The ear is quite a piece of engineering. A complex organisation of bones, hairs, nerves and cells, it picks up sound waves, processes them and sends them to your brain. This all happens in real time, meaning the system operates almost instantaneously.

 
 

Sound travels in invisible waves through the air. When these sound waves reach the ear, they travel down the ear canal and hit the eardrum, making it vibrate. Three tiny bones in the middle ear link the vibrating eardrum to a tiny bone structure in the inner ear called the cochlea.

The cochlea is filled with liquid that carries the vibrations to thousands of tiny hair cells. The movement in the fluid causes the cells to carry a message to the nerve that is connected to the brain, which turns the signals into what you hear.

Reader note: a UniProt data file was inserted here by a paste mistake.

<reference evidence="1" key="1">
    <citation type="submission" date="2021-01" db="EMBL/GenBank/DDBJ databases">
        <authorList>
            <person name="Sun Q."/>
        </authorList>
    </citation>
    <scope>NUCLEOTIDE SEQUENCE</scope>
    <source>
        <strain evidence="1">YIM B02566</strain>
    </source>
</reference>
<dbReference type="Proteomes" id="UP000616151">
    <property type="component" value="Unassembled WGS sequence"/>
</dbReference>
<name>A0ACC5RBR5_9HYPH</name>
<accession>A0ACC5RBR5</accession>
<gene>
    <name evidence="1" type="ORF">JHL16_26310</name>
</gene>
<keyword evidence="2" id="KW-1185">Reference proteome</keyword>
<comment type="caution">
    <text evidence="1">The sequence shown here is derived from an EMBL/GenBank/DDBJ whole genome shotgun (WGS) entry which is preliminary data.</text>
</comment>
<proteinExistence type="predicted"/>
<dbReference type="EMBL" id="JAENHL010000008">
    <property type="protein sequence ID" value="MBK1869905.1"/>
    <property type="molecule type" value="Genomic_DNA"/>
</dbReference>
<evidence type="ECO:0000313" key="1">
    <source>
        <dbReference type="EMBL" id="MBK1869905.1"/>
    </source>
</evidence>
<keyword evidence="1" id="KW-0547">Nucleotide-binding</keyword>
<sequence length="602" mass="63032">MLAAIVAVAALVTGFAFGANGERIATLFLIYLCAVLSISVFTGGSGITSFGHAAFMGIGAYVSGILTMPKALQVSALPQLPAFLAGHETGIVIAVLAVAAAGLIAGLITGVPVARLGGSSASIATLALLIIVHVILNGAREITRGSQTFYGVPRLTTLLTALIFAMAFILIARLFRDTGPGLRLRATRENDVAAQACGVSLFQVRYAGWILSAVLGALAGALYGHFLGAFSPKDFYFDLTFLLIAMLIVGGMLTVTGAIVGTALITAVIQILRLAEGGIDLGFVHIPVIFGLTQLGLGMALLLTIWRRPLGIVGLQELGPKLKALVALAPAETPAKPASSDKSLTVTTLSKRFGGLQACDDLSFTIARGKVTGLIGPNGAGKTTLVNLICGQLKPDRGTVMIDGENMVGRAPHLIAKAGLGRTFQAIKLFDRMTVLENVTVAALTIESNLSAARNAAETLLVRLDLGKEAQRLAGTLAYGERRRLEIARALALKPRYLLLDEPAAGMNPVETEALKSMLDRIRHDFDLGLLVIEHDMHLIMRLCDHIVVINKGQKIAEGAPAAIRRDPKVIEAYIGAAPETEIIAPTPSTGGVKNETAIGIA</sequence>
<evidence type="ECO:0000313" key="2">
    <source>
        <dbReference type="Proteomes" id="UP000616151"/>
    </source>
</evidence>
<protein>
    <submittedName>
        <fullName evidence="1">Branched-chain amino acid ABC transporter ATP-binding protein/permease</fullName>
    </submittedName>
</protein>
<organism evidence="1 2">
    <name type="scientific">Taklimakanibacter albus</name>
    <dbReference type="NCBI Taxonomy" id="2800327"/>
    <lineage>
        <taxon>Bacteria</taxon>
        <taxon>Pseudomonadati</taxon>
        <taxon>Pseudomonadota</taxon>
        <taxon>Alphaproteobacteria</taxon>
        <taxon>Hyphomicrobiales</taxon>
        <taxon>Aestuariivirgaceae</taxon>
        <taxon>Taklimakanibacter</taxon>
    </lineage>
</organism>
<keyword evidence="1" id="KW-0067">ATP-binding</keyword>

Hearing loss can be categorized by which part of the auditory system is damaged. There are three basic types of hearing loss: conductive hearing loss, sensorineural hearing loss, and mixed hearing loss. A conductive hearing loss is caused by damage or blockage in the outer and middle ear, whereas a sensorineural hearing loss is due to damage of the inner hair cells of the cochlea and hearing nerve itself. A mixed hearing loss is caused by a combination of problems in the middle and inner ear.

 
 

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